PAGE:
The Occupational Safety and Health Administration establishes certain safety standards for nearly every industry around the country and here in Colorado. When people are fatally injured at work, the agency steps in and conducts an investigation to determine whether employers are adhering to OSHA’s standards. The agency issues citations and assesses fines when violations are found
OSHA recently completed an investigation in another state after two men fell to their deaths while painting a 123-foot water tower. A hoist on the scaffolding failed, a nylon suspension rope gave way and the men fell with the scaffolding. It was discovered that the company that employed the men failed to provide them with the proper safety equipment.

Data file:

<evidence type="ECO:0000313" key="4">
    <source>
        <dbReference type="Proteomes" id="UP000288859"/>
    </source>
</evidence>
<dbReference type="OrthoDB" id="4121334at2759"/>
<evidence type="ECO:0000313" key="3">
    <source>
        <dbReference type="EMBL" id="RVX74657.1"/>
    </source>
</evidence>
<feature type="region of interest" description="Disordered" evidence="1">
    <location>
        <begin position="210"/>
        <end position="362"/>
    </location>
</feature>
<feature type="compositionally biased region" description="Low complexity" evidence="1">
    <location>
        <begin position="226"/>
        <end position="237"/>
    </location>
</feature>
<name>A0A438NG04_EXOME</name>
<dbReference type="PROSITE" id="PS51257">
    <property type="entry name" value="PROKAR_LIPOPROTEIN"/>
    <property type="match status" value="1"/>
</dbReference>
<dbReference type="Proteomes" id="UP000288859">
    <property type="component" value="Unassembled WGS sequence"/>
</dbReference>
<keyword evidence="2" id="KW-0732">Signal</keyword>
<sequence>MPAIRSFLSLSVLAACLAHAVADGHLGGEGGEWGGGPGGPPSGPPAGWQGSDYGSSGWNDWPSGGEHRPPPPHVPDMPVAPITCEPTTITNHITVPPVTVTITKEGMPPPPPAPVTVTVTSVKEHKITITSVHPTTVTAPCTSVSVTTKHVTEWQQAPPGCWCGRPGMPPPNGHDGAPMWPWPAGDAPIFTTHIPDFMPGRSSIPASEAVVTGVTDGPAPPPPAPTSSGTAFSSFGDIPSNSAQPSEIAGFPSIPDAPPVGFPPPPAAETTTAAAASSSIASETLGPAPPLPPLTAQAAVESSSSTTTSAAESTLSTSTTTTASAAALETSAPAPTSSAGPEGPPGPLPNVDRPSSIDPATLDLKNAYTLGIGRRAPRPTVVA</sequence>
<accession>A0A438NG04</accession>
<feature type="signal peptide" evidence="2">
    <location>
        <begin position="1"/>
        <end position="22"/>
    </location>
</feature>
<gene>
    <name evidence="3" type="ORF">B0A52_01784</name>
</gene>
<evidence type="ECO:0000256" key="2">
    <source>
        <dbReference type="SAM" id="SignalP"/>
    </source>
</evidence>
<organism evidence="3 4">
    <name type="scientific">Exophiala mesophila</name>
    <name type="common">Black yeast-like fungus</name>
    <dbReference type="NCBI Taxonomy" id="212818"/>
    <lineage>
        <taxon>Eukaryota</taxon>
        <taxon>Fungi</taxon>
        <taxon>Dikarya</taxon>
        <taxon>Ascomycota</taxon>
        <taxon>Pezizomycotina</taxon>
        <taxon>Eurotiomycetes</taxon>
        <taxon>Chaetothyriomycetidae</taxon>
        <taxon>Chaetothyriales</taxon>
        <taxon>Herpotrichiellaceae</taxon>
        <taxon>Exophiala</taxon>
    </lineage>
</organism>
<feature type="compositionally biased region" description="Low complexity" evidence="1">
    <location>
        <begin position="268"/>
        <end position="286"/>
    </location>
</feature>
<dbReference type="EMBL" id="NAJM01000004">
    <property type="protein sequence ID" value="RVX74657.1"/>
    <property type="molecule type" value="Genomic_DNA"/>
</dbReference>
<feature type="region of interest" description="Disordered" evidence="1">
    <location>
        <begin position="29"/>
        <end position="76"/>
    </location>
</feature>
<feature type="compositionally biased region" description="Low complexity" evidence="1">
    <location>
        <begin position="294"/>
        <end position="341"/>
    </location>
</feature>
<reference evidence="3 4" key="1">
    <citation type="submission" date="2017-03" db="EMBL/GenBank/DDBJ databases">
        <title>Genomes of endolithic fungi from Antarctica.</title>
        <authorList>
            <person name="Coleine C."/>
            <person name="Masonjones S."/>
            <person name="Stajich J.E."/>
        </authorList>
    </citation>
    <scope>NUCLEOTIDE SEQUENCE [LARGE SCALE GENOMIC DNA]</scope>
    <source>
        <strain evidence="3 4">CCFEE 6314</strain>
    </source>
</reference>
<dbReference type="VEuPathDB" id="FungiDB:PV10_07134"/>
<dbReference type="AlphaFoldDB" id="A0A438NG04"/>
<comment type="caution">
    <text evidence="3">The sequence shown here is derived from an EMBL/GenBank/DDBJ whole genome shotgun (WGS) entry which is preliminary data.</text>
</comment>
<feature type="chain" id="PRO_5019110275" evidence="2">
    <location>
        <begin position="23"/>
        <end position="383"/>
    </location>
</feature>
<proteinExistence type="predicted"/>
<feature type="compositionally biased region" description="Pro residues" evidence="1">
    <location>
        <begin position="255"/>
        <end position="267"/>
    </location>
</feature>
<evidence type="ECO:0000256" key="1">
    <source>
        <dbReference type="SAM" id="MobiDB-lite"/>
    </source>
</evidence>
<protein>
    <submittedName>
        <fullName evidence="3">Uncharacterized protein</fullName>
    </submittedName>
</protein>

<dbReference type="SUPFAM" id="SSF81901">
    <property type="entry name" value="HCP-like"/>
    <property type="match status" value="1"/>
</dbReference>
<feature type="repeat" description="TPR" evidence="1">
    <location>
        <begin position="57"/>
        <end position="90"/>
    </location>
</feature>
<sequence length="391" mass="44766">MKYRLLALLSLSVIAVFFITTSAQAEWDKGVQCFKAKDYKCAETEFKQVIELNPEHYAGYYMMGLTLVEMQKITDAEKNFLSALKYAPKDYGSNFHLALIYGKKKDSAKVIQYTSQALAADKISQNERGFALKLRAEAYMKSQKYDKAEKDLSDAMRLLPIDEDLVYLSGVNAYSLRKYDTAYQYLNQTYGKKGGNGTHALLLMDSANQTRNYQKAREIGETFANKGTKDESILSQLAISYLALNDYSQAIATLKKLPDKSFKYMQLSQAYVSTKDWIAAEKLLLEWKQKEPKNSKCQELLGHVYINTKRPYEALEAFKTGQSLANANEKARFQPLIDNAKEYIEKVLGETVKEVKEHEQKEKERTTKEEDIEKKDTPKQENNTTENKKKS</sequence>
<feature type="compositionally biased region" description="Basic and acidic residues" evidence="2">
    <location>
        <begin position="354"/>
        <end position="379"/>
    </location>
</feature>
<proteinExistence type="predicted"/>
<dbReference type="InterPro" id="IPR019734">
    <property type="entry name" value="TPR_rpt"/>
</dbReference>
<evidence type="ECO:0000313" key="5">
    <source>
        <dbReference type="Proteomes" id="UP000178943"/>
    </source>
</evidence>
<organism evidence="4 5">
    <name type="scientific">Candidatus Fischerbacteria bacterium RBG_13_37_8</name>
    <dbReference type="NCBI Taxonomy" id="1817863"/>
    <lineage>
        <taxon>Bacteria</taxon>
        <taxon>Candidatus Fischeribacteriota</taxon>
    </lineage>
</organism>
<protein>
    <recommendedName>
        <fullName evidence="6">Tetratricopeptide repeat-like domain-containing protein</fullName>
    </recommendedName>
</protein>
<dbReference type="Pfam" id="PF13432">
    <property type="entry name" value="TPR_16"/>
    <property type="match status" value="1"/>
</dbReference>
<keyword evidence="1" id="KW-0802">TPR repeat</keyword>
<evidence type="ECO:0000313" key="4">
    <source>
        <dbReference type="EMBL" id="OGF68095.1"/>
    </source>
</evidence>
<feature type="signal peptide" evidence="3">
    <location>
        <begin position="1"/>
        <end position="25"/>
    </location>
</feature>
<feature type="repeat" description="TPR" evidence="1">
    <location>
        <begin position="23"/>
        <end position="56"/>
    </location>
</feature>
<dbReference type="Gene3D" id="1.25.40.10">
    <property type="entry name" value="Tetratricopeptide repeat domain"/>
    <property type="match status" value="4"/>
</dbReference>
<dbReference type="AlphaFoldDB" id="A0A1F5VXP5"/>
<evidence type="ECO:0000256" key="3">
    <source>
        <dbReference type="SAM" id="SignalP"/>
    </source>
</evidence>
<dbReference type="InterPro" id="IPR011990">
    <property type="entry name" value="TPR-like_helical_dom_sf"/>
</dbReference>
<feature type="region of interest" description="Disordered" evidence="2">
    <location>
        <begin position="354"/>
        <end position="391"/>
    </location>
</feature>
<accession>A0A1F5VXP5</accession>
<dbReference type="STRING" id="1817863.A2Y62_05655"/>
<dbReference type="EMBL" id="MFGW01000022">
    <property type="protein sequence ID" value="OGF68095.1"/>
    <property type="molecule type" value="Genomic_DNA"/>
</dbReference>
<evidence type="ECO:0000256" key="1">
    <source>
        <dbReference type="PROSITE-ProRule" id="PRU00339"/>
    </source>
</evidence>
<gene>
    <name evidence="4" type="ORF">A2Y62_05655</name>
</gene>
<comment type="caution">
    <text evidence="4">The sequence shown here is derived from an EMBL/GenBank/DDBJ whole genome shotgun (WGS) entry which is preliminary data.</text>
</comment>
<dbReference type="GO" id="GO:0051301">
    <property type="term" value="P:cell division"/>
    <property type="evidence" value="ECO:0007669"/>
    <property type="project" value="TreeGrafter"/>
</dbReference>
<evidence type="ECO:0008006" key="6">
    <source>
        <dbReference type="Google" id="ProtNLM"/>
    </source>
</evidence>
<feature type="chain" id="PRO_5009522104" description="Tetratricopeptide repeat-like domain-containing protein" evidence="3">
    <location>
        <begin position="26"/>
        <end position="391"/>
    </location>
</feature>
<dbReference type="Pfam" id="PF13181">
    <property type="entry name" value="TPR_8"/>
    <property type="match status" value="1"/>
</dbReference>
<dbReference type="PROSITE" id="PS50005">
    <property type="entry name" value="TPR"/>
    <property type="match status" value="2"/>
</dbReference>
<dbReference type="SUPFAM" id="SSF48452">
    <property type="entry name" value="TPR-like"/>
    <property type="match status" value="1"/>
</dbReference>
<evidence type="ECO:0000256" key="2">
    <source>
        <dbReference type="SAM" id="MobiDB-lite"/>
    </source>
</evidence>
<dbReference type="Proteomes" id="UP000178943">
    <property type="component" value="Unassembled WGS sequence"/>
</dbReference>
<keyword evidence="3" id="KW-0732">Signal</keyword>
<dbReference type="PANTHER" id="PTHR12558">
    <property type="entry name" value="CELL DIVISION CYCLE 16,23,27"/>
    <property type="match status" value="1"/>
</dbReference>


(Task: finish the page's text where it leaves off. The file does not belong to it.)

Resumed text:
It was OSHA’s opinion that if the men had the equipment, they may have survived the accident. The investigation showed that the scaffolding was not properly constructed and other equipment in use was not up to safety standards. No one was there to conduct site inspections, and employees were not trained in safety procedures or the use of safety equipment. Violations — including several serious ones — were found at both of the Ohio company’s locations.
The conclusions reached by OSHA may provide some answers to the victims’ families. Answers, however, will not help them with the financial burdens incurred since their deaths. As is the case here in Colorado, they are likely entitled to workers’ compensation death benefits. They could receive assistance with funeral and burial costs, along with a compensation package for the loss of the men’s income as a result of their being fatally injured at work.
Source: daytondailynews.com, “OSHA cites company in painters’ water tower deaths in Reily Twp.”, Chelsey Levingston, April 22, 2015